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Analysis

Initial Court Responses to Covid-19 Leave a Patchwork of Policies

Most federal and state courts have taken some sensible precautions in response to the pandemic — but not immigration courts, which are controlled by the Trump administration.

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Drew Angerer/Getty

As the global coronavirus pandemic continues to unfold, courts have tried to strike a balance between the need to maintain operations and the social distancing measures required to limit the spread of the virus. Such efforts are essential given the volume of people passing through a courthouse on any given day, and the fact that attorneysjudges, and people who are incarcerated have already tested positive for Covid-19.

The Brennan Center is compiling court orders and official announcements from federal and state courts across the country.

U.S. Supreme Court

On Monday, the Supreme Court announced that it would hear 10 of 20 previously postponed oral arguments by telephone in May. The Court said that it would make a live audio feed available to the media, marking the first time in history that the public will be able to hear these arguments live. Typically, an audio feed of some of the Court’s arguments is available retrospectively though the Oyez project, but the upcoming arguments will be live-streamed via CSPAN for the first time.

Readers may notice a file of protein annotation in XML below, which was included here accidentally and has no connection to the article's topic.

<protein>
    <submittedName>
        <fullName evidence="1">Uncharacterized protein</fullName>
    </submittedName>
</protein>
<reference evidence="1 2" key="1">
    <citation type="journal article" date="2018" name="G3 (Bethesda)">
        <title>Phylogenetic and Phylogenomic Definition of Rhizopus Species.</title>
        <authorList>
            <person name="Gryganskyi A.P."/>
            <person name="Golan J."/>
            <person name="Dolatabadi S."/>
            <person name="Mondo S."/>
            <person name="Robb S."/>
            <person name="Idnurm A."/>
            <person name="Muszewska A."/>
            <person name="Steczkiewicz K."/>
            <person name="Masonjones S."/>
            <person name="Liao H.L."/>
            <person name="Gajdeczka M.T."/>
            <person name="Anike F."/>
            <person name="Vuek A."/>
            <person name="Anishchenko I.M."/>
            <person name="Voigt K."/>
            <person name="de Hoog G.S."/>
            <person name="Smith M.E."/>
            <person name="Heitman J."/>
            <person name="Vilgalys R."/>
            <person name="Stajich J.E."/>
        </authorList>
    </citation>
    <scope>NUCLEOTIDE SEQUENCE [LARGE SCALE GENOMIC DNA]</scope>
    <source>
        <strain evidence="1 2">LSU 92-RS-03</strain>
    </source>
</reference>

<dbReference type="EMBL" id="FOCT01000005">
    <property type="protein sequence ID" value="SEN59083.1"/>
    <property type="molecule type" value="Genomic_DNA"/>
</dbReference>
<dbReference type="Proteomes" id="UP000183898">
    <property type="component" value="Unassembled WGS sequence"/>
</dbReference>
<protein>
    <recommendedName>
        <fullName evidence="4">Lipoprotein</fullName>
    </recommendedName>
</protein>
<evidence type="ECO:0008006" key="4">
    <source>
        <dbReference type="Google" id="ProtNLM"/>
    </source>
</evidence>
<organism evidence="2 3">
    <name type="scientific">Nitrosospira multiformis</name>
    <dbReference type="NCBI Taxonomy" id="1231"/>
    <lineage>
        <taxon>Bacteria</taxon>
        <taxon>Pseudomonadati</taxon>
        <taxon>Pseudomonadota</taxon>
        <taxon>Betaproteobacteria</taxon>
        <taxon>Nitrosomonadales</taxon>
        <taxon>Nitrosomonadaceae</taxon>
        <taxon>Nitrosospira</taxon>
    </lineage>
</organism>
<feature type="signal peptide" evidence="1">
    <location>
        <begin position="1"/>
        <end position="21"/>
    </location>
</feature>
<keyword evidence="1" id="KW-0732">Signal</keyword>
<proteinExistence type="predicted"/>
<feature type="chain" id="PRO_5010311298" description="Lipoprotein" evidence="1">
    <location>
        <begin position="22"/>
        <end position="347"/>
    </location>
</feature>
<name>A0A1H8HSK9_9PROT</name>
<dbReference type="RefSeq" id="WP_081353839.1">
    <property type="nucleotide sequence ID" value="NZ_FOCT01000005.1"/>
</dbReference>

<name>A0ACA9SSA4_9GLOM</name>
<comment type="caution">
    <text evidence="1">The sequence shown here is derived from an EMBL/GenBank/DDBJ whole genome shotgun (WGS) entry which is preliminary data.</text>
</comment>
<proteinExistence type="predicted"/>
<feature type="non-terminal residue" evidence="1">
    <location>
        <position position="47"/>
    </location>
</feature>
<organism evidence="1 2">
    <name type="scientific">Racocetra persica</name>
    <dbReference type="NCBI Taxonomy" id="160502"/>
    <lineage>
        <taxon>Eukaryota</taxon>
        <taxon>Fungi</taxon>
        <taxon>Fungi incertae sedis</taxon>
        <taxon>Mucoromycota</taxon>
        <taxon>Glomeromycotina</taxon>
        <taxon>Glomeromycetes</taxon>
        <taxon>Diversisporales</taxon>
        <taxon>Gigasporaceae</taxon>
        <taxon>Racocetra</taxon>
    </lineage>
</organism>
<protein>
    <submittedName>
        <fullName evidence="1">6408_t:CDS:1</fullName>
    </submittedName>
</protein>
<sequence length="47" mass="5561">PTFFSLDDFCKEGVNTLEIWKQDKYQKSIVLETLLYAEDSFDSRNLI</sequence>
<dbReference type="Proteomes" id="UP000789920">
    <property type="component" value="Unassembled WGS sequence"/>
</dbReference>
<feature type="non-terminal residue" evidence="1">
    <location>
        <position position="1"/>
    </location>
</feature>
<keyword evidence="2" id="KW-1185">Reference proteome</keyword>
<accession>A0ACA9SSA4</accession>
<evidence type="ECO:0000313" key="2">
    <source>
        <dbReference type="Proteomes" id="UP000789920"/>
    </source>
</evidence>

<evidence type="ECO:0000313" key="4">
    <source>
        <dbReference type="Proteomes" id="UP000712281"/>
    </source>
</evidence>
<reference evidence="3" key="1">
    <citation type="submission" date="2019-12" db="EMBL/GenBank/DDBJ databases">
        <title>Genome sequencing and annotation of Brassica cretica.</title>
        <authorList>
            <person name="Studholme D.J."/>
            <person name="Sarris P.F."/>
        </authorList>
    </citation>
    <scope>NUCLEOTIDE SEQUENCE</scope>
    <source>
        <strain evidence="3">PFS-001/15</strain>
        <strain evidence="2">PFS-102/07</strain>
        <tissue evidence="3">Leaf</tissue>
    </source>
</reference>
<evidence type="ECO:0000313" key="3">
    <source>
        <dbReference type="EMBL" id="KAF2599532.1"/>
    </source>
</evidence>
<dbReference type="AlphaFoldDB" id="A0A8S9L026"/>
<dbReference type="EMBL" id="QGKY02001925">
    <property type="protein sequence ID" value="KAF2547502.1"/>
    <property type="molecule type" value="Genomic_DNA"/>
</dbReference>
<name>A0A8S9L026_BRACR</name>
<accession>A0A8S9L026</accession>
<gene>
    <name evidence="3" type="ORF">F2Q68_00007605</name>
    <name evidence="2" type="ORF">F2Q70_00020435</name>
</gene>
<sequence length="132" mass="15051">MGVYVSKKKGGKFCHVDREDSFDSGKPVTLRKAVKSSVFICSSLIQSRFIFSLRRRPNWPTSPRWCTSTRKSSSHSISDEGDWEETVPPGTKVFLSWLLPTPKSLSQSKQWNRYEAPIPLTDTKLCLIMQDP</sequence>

The Court’s previous lack of a decision on this matter sparked criticism from legal experts who believe that not only should the Court hold future arguments remotely, but that it should make these proceedings available to the public live. According to a new poll from Fix the Court, the public also supports such measures: 72 percent of those polled were in favor of the Court convening virtually for the duration of the pandemic.

The Court has yet to announce whether it is postponing or canceling the remaining oral arguments for its current term, a drastic step last taken in 1918 in response to the Spanish flu pandemic.

Lower federal courts

The country’s 94 federal district courts and 13 courts of appeals have responded independently to the pandemic, but they are all encouraging, if not requiring, judges to hold more proceedings remotely. The vast majority have taken a similar approach: as of April 14, 88 of the district courts have suspended jury trials and other in-person proceedings, with some exceptions for emergency or essential hearings as defined by each court. The few district courts continuing to hold in person proceedings include courts covering portions of California, Alabama, Florida, Georgia, and West Virginia.

All of the appeals courts, meanwhile, have either postponed oral arguments or are holding arguments by phone or video conference. Several of them have given assigned judges the discretion to continue to hold hearings in person.